Report- Thinking Critically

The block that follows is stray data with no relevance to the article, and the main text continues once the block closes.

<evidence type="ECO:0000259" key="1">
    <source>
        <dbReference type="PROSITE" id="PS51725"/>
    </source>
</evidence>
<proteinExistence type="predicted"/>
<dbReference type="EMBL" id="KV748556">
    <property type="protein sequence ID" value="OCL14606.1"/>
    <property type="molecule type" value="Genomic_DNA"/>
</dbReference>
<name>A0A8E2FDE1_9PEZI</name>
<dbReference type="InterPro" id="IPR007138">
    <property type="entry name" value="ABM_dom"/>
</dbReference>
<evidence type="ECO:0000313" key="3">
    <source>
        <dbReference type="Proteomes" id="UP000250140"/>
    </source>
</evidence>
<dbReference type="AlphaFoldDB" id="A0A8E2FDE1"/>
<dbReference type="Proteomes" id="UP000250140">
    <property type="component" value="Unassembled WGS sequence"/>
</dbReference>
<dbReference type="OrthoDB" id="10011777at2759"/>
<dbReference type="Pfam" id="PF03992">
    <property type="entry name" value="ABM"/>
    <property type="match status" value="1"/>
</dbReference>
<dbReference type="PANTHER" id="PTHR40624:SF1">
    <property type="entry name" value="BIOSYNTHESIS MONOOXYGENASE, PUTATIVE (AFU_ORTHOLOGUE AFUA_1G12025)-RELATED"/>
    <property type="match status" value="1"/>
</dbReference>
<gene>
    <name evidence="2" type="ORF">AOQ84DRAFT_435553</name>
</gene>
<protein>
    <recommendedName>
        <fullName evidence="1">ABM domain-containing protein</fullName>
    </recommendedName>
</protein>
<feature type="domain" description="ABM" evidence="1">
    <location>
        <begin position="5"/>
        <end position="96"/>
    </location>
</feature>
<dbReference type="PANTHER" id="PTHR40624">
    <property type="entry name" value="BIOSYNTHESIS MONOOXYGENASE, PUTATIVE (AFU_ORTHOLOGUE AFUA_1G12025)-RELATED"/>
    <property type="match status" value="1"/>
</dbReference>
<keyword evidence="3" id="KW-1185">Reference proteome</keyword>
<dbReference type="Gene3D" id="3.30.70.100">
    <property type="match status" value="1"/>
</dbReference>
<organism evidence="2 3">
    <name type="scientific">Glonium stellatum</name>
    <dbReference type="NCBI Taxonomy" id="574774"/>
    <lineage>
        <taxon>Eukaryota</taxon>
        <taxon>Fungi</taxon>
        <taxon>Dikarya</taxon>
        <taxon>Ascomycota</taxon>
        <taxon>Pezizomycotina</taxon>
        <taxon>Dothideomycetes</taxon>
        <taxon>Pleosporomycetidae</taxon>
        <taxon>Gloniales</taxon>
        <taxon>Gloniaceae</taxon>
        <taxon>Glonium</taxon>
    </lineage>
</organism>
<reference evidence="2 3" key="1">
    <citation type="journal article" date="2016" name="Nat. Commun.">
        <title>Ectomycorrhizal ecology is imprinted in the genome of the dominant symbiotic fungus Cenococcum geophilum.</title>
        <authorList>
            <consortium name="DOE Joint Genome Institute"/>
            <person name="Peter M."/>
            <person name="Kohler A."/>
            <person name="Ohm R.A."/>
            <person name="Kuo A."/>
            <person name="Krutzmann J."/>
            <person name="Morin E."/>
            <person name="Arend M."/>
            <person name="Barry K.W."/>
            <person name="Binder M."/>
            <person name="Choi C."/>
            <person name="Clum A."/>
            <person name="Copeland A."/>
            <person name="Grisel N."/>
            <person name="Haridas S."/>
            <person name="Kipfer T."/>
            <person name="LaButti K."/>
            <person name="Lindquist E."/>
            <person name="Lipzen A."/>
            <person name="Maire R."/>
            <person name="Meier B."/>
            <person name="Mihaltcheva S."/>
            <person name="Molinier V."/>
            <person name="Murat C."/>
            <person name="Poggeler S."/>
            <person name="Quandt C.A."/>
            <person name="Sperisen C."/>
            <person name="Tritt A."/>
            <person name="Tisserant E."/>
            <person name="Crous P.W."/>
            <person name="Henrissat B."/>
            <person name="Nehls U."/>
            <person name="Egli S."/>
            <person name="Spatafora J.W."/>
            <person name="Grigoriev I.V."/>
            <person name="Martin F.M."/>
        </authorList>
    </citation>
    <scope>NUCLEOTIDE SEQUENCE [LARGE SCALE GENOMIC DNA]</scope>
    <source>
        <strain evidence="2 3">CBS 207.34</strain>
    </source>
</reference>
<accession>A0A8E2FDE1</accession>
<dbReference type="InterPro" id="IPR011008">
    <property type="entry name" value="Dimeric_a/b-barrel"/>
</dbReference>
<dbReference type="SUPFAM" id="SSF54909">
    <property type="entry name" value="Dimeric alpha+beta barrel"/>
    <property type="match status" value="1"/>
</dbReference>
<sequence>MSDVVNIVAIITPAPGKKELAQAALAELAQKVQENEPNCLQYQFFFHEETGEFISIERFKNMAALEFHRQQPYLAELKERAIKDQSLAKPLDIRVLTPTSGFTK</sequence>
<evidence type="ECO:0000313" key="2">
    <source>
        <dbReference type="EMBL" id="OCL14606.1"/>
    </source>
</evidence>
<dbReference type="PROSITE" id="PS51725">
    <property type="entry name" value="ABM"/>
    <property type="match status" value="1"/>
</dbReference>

The Report: Topic 2: Micro-work and Uni IMPORTANT: This is only an imaginary scenario set in a very near future: University students are contacted by message or email and offered micro-work online which is available when they want it, through a new phone app the university itself promotes and installs when students enrol. It integrates a student’s timetable and then pushes messages to them a short time after they finish a class, telling them what microwork on the web is available. Interested students log in directly through a university portal to private internet company EZ-Task-Boss, which can direct them to short online jobs – which are paid very badly (everyone admits) but have a sort of ‘convenience’ because they are available 24/7. The universities, in partnership with EZ-Task-Boss, receive a very small bonus fee for each student completing a microwork task. Students that have passed a literacy test can do basic editing. Others screen through and edit images loaded onto social media sites. Some clean up scanned forms or look for errors in code. Students have their pay for work directly credited to their student loan account – each small job taking a little off their debt. They can look on their phone at their Boss-Tab screen, and see the running total climb with each new unit they enrol in, and gradually fall with each small micro-task accomplished. Critics of the new work scheme say it is a terrible confusion of study and work, which might motivate some students to neglect their studies in favour of picking up more and more small jobs, chiselling away at their debt. They also say that universities should not be messing with their core task, which is education, and governments should not be partnering universities with private companies. The government has commented that companies like EZ are “helping young people to recognize the debt they owe society for their education, and helping fund universities!”. An opposition party rejects that: “society has a duty to educate students – they are our future; we should invest in them.” The universities in the EZ-group say it is ‘incentivising’ students to realistically connect work and studies and offer immediate means to deal with their debt. One university mentions that five of their graduates have since joined EZ as software developers, and they have some interesting ideas for high schools … Should the app and the work program be banned? Why or why not? Your Report: You are writing a report explaining the issue to a small community group. You are the only person who has studied the issue at university in your favourite unit – Thinking Critically about Texts and Society! And that makes you confident you can untangle the different interests and values and discuss the issue. [You must] Use the main reading for this topic (Webster, ‘Micro-workers’) and/or something (one or two more items) from the short list in the Report-Micro-work section in the vUWS Reading List to help define any terms or issues. The Report: 1000 words total. Word document, double space or space and a half, put references in a references list at the end. Research using at least two items; one of them can be the main reading from the relevant week. Use APA referencing Deadline is extended for all students to Sunday September 20th 5 PM SET OUT YOUR REPORT USING THE FORMAT BELOW: Name, Title, then the Bolded Section subtitles – Section 1) Interests …. Section 2) Principles and values etc. Read what each section is asking you to do Student Name and student number: Case Study title: (come up with a title of your own for the topic) Section 1) Interests: What are the different interests or ‘stakeholders’ in this problem? List the different groups and their interests or ‘stakes’ in the problem. What do they want? (about 200 words) Section 2) Principles and values: Show how the different interest groups might have different principles in thinking about the issue. Which are economic, which are ethical, and which are more political. (about 2-300 words) Section 3) Discussion: Explain the contrasting or conflicting perspectives. Define any important terms or concepts relevant to the issue. Look at the different options for reaching a resolution. Can some compromise work or not? (about 4-500 words) Section 4) Your brief recommendation – what do you think should happen? And why? (about 100 words) Reference List:
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